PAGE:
Alternatives: FDA considered several alternatives that would allow certain requirements of the proposed rule to vary, such as the required elements of a UDI and the scope of affected devices.

Anticipated Cost and Benefits: FDA estimates that the affected industry would incur one-time and recurring costs, including administrative costs, to change and print labels that include the required elements of a UDI, costs to purchase equipment to print and verify the UDI, and costs to purchase software and integrate and validate the UDI into existing IT systems. FDA anticipates that implementation of a UDI system would help improve the efficiency and accuracy of medical device recalls and medical device adverse event reporting. The proposed rule would also standardize how medical devices are identified and contribute to future potential public health benefits of initiatives aimed at optimizing the use of automated systems in healthcare. Most of these benefits, however, require complementary developments and innovations in the private and public sectors.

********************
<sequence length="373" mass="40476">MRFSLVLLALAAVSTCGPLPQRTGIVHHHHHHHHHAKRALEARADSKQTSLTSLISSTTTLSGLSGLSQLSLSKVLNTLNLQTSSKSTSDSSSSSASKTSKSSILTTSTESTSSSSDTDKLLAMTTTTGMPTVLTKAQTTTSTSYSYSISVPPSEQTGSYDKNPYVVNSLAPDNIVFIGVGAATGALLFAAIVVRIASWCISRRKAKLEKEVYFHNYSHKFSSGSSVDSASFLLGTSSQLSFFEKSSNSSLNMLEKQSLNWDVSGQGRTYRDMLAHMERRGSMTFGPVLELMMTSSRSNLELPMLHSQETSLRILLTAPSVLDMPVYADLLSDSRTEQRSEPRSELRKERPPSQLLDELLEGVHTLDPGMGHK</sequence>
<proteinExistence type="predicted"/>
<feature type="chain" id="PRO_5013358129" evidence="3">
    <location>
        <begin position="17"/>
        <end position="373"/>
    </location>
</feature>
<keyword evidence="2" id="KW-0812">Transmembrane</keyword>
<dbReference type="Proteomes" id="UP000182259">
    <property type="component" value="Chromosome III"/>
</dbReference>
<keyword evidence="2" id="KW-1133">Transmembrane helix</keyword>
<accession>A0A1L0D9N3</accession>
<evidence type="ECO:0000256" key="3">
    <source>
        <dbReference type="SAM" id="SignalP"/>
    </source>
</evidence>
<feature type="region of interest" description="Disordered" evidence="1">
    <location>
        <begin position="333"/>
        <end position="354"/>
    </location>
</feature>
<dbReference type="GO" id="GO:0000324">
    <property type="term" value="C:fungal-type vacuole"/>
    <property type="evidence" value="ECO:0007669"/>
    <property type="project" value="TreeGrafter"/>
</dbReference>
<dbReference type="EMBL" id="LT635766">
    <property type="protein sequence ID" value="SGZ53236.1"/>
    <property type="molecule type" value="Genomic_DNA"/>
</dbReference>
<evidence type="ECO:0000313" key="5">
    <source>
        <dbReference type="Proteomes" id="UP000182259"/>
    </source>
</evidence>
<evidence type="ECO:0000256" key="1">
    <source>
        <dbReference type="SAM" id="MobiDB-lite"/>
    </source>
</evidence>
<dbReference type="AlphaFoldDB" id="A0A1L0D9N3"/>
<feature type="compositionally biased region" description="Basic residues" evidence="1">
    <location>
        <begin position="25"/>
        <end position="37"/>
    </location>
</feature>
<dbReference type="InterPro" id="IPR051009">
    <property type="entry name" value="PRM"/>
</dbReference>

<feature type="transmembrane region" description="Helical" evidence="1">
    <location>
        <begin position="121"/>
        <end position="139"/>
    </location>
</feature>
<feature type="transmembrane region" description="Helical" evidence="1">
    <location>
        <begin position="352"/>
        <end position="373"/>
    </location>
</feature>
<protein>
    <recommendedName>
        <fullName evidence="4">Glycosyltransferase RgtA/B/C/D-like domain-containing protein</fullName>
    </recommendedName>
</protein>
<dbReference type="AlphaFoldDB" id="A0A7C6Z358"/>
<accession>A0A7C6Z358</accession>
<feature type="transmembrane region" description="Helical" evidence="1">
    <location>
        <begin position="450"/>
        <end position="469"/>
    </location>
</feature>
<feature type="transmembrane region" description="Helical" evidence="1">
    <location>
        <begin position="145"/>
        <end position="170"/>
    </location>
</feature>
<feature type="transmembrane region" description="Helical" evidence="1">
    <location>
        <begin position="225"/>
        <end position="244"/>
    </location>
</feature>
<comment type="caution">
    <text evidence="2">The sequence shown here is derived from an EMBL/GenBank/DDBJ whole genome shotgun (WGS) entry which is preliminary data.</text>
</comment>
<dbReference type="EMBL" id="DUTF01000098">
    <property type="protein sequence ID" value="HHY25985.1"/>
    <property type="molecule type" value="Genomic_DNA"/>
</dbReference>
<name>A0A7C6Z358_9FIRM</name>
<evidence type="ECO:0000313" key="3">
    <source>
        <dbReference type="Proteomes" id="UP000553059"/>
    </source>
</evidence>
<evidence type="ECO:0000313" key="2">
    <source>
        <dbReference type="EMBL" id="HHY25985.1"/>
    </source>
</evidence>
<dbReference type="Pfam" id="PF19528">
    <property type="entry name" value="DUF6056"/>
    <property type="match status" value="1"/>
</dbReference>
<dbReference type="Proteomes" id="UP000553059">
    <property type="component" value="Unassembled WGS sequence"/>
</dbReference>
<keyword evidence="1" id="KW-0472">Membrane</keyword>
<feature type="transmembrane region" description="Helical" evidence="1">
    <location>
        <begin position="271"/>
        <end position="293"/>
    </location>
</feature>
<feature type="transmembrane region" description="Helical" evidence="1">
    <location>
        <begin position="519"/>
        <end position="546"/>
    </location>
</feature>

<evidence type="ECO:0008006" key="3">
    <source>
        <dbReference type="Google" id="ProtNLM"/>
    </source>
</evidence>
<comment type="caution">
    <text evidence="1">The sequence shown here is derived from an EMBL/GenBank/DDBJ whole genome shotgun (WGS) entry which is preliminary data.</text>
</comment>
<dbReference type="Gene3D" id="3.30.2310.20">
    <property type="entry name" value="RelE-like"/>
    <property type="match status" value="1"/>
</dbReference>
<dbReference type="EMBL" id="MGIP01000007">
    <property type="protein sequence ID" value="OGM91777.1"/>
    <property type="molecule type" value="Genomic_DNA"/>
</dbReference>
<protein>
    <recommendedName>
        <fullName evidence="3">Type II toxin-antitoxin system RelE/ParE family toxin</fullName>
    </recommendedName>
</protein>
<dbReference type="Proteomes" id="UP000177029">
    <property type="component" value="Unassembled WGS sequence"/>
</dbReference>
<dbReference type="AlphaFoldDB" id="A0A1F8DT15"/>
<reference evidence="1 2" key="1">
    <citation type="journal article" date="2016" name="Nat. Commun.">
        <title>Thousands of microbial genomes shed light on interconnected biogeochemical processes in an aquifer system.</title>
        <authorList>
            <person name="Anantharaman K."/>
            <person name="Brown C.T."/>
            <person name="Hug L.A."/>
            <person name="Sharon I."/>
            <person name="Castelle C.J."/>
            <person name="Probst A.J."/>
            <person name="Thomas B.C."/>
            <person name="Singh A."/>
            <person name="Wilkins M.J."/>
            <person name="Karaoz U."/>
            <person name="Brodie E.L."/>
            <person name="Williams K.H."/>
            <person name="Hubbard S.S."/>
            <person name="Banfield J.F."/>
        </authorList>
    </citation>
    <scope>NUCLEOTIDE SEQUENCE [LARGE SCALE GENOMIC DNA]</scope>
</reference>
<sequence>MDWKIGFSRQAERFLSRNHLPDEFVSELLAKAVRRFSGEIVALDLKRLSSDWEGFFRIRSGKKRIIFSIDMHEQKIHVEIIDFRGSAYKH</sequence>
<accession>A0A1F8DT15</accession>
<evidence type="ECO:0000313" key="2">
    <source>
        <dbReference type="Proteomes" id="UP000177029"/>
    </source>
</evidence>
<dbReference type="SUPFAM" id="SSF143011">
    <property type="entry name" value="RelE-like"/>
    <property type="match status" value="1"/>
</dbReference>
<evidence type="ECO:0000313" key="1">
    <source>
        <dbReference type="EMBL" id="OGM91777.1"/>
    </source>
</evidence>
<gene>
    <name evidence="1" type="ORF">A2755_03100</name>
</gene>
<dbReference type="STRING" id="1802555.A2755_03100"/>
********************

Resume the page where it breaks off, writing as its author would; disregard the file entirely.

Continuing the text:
Risks: This rule is intended to substantially eliminate existing obstacles to the consistent identification of medical devices used in the United States. By providing the means to rapidly and accurately identify a device and key attributes that affect its safe and effective use, the rule would reduce medical errors that result from misidentification of a device or confusion concerning its appropriate use. The rule will fulfill a statutory directive to establish a unique device identification system.

Timetable:

Action Date FR Cite
NPRM 01/00/12

Regulatory Flexibility Analysis Required: Yes.

Small Entities Affected: Businesses.

Government Levels Affected: None.

Federalism: Undetermined.

Agency Contact: John J. Crowley, Senior Advisor for Patient Safety, Department of Health and Human Services, Food and Drug Administration, Center for Devices and Radiological Health, WO 66, Room 2315, 10903 New Hampshire Avenue, Silver Spring, MD 20993, Phone: 301 980-1936, Email: jay.crowley@fda.hhs.gov.

RIN: 0910-AG31

HHS—FDA Back to Top

36. Produce Safety Regulation Back to Top

Priority: Economically Significant. Major under 5 U.S.C. 801.

Unfunded Mandates: This action may affect the private sector under Public Law 104-4.

Legal Authority: 21 U.S.C. 342; 21 U.S.C. 350h; 21 U.S.C. 371; 42 U.S.C. 264; Pub. L. 111-353 (signed on Jan. 4, 2011)

CFR Citation: Not Yet Determined.